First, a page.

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Reviewed by:
  • Trial and Error in Modernist Reforms: Korean Buddhism under Colonial Rule
  • Jin Y. Park, Associate Professor
Trial and Error in Modernist Reforms: Korean Buddhism under Colonial Rule. By Pori Park, Korea Research Monograph, Institute of East Asian Studies, University of California, Berkeley, 2009, 158p.

Recent Buddhist scholarship has shown special interest in the transformation of Buddhism in modern times. Buddhism's encounters with modernity have appeared in different forms, depending on the regional and historical contexts in which they took place. In the West, the encounter resulted in the introduction of Buddhism to the Western world, which was followed by the emergence of a modern style of Buddhist scholarship and new forms of Buddhism. In East Asia, Buddhism's encounters with modernity have been frequently discussed in relation to political characteristics, including nationalism and colonialism, and their socio-religious manifestations have been characterized by, among other things, mass-proselytization, lay Buddhist movements, institutional reform, and the emergence of socially- engaged Buddhism. In the context of Korean Buddhism, its encounter with modernity was especially colored by the historical situation of colonialism. The seemingly contrasting concepts, such as the East versus the West, the traditional versus modern, and nationalists versus collaborators, have frequently influenced scholarly evaluations of Korean Buddhism during this period.

Trial and Error in Modernist Reforms: Korean Buddhism under Colonial Rule, by Pori Park, challenges such a dualistic approach to the understanding of modern Korean Buddhism and proposes to see the complex synergy of diverse factors that Korean Buddhism faced during the colonial period of modern Korean history. In investigating the evolution of Korean Buddhism from the late nineteenth century to the first half of the twentieth century, the author explains the dual tasks faced by Korean Buddhists, tasks which were similar to those encountered by Buddhists in other countries. The tasks are described, borrowing the expression of the Buddhist scholar George Bond, as "identity" and "responsiveness." In the course of the modernization of Korea, Korean Buddhists had to maintain their identity as Koreans as well as maintaining Eastern values (including those of Buddhism), and at the same time, they needed to be responsive to the changing milieus of Korean [End Page 152] society. The social milieu was coming increasingly under the influence of new religions, such as Christianity, and modern Western concepts; in addition, it was under the control of the Japanese colonial government. Despite the appearance of a dualistic structure of society, Trial and Error in Modernist Reforms emphasizes the complexity of the situation, thereby challenging any simplistic dualistic approach in the understanding of Buddhism and society at the time.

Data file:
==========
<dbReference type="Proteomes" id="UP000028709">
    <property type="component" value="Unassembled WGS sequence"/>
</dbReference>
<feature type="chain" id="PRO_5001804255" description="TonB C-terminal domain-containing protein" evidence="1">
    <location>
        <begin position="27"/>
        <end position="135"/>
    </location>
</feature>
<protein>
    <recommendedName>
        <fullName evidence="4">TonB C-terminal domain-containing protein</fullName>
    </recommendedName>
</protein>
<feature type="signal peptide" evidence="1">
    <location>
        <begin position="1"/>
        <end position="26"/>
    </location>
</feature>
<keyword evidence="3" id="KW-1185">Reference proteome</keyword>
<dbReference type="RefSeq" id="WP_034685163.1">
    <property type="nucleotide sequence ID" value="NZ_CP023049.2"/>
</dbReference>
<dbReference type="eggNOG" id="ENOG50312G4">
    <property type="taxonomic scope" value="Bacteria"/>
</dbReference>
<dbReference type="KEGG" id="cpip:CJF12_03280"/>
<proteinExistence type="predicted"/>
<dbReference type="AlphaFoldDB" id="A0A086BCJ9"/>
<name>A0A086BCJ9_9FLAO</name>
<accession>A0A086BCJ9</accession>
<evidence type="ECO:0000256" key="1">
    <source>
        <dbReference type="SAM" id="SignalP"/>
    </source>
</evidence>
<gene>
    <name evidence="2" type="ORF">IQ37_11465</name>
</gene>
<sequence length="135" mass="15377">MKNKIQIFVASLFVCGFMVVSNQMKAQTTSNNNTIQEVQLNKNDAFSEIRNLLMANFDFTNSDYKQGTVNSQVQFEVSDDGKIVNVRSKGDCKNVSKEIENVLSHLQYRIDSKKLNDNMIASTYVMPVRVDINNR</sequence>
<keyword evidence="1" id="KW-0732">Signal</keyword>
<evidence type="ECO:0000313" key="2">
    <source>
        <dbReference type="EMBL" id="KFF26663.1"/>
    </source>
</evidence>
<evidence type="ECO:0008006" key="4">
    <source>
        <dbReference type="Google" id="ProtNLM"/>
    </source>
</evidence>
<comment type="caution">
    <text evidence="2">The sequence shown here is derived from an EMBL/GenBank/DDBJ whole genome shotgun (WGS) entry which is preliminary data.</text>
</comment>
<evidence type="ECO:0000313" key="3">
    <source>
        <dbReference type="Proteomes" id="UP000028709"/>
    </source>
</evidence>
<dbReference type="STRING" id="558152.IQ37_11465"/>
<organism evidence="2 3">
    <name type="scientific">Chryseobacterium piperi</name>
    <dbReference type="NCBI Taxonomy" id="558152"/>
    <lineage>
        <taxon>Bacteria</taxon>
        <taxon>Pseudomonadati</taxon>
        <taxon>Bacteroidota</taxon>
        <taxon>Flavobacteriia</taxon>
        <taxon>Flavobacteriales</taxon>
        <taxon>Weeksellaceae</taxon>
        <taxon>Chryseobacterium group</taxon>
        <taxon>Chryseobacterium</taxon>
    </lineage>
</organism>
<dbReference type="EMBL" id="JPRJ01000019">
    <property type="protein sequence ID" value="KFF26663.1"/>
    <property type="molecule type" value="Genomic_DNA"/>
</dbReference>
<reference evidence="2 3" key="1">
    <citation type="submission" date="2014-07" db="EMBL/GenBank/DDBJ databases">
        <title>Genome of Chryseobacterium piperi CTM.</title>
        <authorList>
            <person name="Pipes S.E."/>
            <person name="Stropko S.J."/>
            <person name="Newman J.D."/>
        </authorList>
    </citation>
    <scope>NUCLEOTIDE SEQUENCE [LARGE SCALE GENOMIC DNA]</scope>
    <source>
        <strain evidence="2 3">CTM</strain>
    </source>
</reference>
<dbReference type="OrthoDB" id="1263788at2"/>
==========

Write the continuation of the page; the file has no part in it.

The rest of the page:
The book consists of five chapters. Chapter 1, "Rebound: From Oppression to Emulation of New Models," briefly outlines the history of Korean Buddhism from the Chosŏn dynasty (1392-1910) to the early twentieth century. During the Chosŏn dynasty, anti-Buddhist politics systematically suppressed Buddhism by depriving the religion of its financial resources and sectarian identity. With the opening of Korea in 1876, Korean Buddhism faced yet another crisis in dealing with the influx of Japanese Buddhism and Christian missionaries. The crisis also offered an opportunity for Korean Buddhism to re-invigorate itself as Buddhists tried to learn from this new environment to overcome their degraded position in Korean society. In the process of emulating Christian missionaries and Japanese Buddhists, Korean Buddhism went through a period of trial and error, which is the theme of the second chapter.

Chapter 2, "Caught In-Between: Korean Reactions to Japanese Buddhism and Colonial Politics on Buddhism," discusses the policies of the Japanese colonial government regarding Korean Buddhism through a system similar to that utilized in Japan. Monasteries were subject to the centralized system through the Temple Ordinance, and the colonial government justified this by stating that the purpose of the system was to protect Korean Buddhism. Many Korean clerics accepted that justification, the author argues, even though the ordinance left Korean Buddhism subject to the control of the colonial government. Park states: "With the enactment of the ordinance, they [Korean Buddhists] were able to embark on modern reforms, although under the tight scrutiny of the Japanese regime" (p. 47).

Chapter 3, "Modernizing Buddhism: Buddhist Reforms before the March...


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